Cenký assumes there should be certain laws for such services.

Several EU countries, for example, have adopted new rules anchoring the position of traditional providers in the market, which however make it difficult to introduce new services, Drahovský explained.

He mentioned as an example a journey when colleagues drive together to work and share the cost of fuel. 

“Though they do it without profit, under the valid rules they need a licence and much administration which thwarts the system of vehicle sharing,” Drahovský said.

Freight transport’s potential

Analysts expect that sharing economy principles will be used in more types of transport in the future. It is possible that public transport, buses and trains might gradually introduce the possibility to order transport services online. Despite the growing popularity of these applications, they do not have any significant impact on bus or railway transport, according to Cenký.

Sharing economy principles would, however, be beneficial for freight transport, several analysts agree. Similar principles have already been used.

“Yet there is still space for improvement and introduction of similar applications as in personal transport for utilising the vehicles,” Cenký added.

Baláž noted that in the past there were so-called logging centres where trucks stopped and were additionally loaded in order not to travel half-empty. 

Drahovský, however, says that Slovakia rather tries to protect the usual services. For example, he said it stopped express parcel service in railway transport, which meant that the companies need to now order an entire wagon. He added that as a result, the number of courier services increased, but that this is different from the sharing economy principles.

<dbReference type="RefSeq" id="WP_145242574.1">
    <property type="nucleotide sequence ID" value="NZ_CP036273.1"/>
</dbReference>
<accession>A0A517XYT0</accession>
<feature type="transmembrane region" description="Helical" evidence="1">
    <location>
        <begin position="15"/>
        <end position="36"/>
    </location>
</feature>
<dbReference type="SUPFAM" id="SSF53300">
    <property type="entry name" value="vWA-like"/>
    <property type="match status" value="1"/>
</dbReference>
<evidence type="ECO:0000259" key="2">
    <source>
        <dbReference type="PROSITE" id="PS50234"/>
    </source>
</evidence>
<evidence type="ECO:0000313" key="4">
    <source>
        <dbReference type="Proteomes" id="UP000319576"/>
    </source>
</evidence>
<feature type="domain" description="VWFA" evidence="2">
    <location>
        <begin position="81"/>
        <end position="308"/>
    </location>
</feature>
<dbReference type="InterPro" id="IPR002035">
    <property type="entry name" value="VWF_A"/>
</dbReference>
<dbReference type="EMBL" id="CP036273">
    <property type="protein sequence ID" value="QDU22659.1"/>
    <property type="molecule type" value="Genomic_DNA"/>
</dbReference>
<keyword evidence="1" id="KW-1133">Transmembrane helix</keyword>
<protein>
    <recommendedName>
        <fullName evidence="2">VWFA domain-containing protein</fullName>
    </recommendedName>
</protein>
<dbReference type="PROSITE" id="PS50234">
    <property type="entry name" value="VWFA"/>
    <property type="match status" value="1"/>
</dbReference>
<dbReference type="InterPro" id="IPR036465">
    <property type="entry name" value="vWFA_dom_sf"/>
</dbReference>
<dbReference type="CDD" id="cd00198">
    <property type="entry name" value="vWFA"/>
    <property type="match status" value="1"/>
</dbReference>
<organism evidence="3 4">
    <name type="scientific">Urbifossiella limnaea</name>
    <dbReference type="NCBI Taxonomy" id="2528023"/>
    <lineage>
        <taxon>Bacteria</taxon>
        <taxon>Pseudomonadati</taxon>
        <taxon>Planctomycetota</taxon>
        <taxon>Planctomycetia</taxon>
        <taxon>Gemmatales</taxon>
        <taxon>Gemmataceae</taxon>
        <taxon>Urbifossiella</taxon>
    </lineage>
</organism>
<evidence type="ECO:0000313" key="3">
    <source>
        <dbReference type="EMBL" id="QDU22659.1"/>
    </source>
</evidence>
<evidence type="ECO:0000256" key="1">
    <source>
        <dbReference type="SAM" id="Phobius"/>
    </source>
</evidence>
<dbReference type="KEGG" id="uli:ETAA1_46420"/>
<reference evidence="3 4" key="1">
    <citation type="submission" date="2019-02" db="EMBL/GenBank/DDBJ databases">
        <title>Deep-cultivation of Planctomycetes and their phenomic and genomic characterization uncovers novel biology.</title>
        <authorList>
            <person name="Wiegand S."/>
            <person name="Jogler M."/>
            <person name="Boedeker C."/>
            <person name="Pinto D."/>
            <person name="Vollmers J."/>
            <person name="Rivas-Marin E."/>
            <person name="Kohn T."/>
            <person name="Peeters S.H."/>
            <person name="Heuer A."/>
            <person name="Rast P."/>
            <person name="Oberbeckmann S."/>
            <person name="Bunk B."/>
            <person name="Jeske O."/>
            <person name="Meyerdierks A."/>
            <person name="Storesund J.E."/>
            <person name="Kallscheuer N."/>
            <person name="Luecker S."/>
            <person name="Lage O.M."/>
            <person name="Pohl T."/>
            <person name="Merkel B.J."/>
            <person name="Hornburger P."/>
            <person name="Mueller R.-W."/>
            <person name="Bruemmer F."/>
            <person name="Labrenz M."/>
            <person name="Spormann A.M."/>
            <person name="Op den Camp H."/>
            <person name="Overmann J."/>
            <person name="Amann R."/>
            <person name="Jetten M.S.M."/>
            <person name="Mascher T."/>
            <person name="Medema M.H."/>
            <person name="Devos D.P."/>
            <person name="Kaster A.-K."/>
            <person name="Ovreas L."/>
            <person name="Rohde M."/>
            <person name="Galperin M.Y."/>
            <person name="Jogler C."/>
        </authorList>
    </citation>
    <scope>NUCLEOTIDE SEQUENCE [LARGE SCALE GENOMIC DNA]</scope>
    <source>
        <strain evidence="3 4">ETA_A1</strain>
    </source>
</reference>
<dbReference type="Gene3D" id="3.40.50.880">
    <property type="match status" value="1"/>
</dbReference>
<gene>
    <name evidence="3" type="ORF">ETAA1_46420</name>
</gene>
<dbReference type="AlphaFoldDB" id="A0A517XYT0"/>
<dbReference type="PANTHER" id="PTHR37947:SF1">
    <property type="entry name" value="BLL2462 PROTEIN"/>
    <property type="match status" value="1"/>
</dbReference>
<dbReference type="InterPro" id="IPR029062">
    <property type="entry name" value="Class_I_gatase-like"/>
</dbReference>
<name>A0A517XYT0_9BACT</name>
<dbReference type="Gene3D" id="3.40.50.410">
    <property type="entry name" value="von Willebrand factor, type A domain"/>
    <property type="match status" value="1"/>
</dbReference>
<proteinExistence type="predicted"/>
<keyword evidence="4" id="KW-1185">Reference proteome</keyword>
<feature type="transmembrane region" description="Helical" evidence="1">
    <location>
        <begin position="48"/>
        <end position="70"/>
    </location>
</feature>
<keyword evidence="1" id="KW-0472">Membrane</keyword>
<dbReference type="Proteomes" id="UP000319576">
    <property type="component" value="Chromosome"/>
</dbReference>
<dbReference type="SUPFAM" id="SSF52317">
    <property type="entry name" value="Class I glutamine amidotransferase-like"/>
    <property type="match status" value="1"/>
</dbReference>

Transport and logistics companies already try to load the vehicles to the maximum extent in order to use them effectively and minimise a negative financial balance, said Andrej Fekete, PR manager of the hauliers’ association ČESMAD.

“Thus it is now hard to talk about ‘sharing’ the cargo space by several companies,” Fekete told The Slovak Spectator.

However, some companies use EMS vehicles, which are bigger and bear more weight. This may possibly be a way to use sharing economy principles, as the transporting firm could collect goods from several companies and then transport them to the common destination, Fekete added.

Though he admits that sharing economy principles will certainly save costs and reduce emissions and traffic burdens, its principles are not covered by any law. Fekete said this means that those sharing freight transport could avoid legal and tax duties that other entrepreneurs have to observe.